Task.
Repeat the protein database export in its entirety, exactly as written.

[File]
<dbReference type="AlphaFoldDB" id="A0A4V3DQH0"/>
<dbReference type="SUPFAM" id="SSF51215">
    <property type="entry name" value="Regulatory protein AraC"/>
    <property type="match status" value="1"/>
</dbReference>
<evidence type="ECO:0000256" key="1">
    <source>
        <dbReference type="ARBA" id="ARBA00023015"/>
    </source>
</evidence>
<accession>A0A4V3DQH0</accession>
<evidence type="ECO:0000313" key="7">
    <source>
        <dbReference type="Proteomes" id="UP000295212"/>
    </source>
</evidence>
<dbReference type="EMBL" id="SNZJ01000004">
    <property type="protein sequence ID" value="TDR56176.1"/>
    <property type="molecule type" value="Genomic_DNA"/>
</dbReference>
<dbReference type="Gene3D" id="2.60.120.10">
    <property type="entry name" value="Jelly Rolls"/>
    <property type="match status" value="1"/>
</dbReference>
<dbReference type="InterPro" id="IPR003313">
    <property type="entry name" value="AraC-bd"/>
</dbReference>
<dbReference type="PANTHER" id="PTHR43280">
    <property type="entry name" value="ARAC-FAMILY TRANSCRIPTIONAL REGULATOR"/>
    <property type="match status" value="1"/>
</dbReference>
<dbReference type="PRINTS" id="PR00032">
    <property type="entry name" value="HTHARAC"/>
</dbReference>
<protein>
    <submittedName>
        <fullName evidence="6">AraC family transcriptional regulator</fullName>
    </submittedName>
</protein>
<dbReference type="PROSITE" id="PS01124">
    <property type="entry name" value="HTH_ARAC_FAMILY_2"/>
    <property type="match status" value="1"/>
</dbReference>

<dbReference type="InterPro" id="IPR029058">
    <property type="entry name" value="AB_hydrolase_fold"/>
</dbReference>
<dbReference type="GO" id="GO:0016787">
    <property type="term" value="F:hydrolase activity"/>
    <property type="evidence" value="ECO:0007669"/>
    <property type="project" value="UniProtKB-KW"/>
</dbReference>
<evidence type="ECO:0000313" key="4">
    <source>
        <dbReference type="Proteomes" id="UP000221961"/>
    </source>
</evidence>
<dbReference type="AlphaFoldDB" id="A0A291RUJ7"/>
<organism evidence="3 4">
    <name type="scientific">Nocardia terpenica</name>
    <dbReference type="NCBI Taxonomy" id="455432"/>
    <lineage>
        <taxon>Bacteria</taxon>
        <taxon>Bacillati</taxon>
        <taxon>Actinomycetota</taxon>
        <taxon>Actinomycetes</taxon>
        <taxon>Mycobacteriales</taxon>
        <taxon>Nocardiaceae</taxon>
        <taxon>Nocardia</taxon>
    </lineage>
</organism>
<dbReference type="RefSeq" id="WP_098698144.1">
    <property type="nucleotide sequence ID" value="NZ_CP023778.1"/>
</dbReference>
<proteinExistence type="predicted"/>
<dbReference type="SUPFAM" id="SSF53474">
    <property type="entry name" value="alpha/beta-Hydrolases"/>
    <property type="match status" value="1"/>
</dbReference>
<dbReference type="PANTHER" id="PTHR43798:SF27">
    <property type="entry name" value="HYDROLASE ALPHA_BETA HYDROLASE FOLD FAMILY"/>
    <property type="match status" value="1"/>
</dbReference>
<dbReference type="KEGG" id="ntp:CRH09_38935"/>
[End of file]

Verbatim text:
<dbReference type="AlphaFoldDB" id="A0A4V3DQH0"/>
<dbReference type="SUPFAM" id="SSF51215">
    <property type="entry name" value="Regulatory protein AraC"/>
    <property type="match status" value="1"/>
</dbReference>
<evidence type="ECO:0000256" key="1">
    <source>
        <dbReference type="ARBA" id="ARBA00023015"/>
    </source>
</evidence>
<accession>A0A4V3DQH0</accession>
<evidence type="ECO:0000313" key="7">
    <source>
        <dbReference type="Proteomes" id="UP000295212"/>
    </source>
</evidence>
<dbReference type="EMBL" id="SNZJ01000004">
    <property type="protein sequence ID" value="TDR56176.1"/>
    <property type="molecule type" value="Genomic_DNA"/>
</dbReference>
<dbReference type="Gene3D" id="2.60.120.10">
    <property type="entry name" value="Jelly Rolls"/>
    <property type="match status" value="1"/>
</dbReference>
<dbReference type="InterPro" id="IPR003313">
    <property type="entry name" value="AraC-bd"/>
</dbReference>
<dbReference type="PANTHER" id="PTHR43280">
    <property type="entry name" value="ARAC-FAMILY TRANSCRIPTIONAL REGULATOR"/>
    <property type="match status" value="1"/>
</dbReference>
<dbReference type="PRINTS" id="PR00032">
    <property type="entry name" value="HTHARAC"/>
</dbReference>
<protein>
    <submittedName>
        <fullName evidence="6">AraC family transcriptional regulator</fullName>
    </submittedName>
</protein>
<dbReference type="PROSITE" id="PS01124">
    <property type="entry name" value="HTH_ARAC_FAMILY_2"/>
    <property type="match status" value="1"/>
</dbReference>

<dbReference type="InterPro" id="IPR029058">
    <property type="entry name" value="AB_hydrolase_fold"/>
</dbReference>
<dbReference type="GO" id="GO:0016787">
    <property type="term" value="F:hydrolase activity"/>
    <property type="evidence" value="ECO:0007669"/>
    <property type="project" value="UniProtKB-KW"/>
</dbReference>
<evidence type="ECO:0000313" key="4">
    <source>
        <dbReference type="Proteomes" id="UP000221961"/>
    </source>
</evidence>
<dbReference type="AlphaFoldDB" id="A0A291RUJ7"/>
<organism evidence="3 4">
    <name type="scientific">Nocardia terpenica</name>
    <dbReference type="NCBI Taxonomy" id="455432"/>
    <lineage>
        <taxon>Bacteria</taxon>
        <taxon>Bacillati</taxon>
        <taxon>Actinomycetota</taxon>
        <taxon>Actinomycetes</taxon>
        <taxon>Mycobacteriales</taxon>
        <taxon>Nocardiaceae</taxon>
        <taxon>Nocardia</taxon>
    </lineage>
</organism>
<dbReference type="RefSeq" id="WP_098698144.1">
    <property type="nucleotide sequence ID" value="NZ_CP023778.1"/>
</dbReference>
<proteinExistence type="predicted"/>
<dbReference type="SUPFAM" id="SSF53474">
    <property type="entry name" value="alpha/beta-Hydrolases"/>
    <property type="match status" value="1"/>
</dbReference>
<dbReference type="PANTHER" id="PTHR43798:SF27">
    <property type="entry name" value="HYDROLASE ALPHA_BETA HYDROLASE FOLD FAMILY"/>
    <property type="match status" value="1"/>
</dbReference>
<dbReference type="KEGG" id="ntp:CRH09_38935"/>